Legal Aid - A Tenet of Access to Justice

TitleLegal Aid - A Tenet of Access to Justice
Publication TypePaper
Year of Publication2014
AuthorsMafabi, DCaroline
Secondary Title The Case of Women with Disabilities in Post-Conflict Northern Uganda
Date Published01/2014
Place PublishedPublic Interest Law Clinic
KeywordsAccess to Justice, Disabilities, Nothern Uganda, Post Conflict, Women

Access to justice is the right of individuals and groups to obtain a quick, effective and fair response to protect their rights, prevent or solve disputes and control the abuse of power, through a transparent and effective process in which mechanisms are available, affordable and accountable.

Effective realisation of access to justice can be achieved through provision of legal aid services to the most poor, vulnerable and marginalised individuals. Legal aid is the provision of free or subsidized legal services to eligible individuals or groups; and is one of the most important tenets of access to justice.

In post conflict Northern Uganda women with disabilities are one of the most vulnerable and marginalised groups –facing continued discrimination, social exclusion and marginalisation. They are unaware of their rights and often do not seek redress for rights violations.

While copious literature exists on the access to justice, legal aid and the rights of women with disabilities; this is the first paper that interrogates whether a proposed national legal aid policy will be able to deliver better access to justice for women with disabilities.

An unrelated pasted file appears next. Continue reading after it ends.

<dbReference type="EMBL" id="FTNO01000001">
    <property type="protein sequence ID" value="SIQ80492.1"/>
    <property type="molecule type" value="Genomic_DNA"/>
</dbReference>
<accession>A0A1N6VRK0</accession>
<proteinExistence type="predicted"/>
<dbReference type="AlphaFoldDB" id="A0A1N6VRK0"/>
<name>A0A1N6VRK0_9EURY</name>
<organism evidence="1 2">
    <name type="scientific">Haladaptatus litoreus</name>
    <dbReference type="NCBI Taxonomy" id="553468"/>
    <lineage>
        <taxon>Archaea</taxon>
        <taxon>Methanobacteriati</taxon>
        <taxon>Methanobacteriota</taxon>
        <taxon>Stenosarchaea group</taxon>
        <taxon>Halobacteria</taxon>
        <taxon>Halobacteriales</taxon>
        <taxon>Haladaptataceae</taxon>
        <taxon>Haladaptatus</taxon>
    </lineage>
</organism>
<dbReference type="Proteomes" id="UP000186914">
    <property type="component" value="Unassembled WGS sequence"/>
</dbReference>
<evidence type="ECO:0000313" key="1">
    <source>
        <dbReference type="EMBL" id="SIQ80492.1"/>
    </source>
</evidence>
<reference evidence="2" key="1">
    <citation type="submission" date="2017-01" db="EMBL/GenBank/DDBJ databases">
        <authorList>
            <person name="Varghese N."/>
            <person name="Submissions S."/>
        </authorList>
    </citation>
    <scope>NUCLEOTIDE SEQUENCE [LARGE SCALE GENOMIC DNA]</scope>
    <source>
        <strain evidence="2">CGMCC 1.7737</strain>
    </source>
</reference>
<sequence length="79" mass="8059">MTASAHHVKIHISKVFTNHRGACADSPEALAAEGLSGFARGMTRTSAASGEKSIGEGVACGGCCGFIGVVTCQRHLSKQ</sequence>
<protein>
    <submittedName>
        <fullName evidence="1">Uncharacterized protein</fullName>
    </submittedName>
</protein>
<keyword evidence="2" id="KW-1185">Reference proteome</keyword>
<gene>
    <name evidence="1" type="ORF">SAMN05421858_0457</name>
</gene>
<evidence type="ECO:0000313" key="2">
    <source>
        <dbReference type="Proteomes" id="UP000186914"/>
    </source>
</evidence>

Uganda is currently is in the process of finalising a national legal aid policy. The policy is drafted on the backdrop of the vital need to streamline and strengthen legal aid service provision in Uganda. The study was majorly qualitative involving desk review and field interviews.

The research found that many women with disabilities in post conflict Northern Uganda were not aware of their rights; they faced continued discrimination due to a general lack of human rights awareness in the community. The proposed national legal aid policy is very strong on regulating legal aid service providers and institutional establishment. Unfortunately the draft national legal aid policy falls short and does not guarantee access to justice for women with disabilities.  

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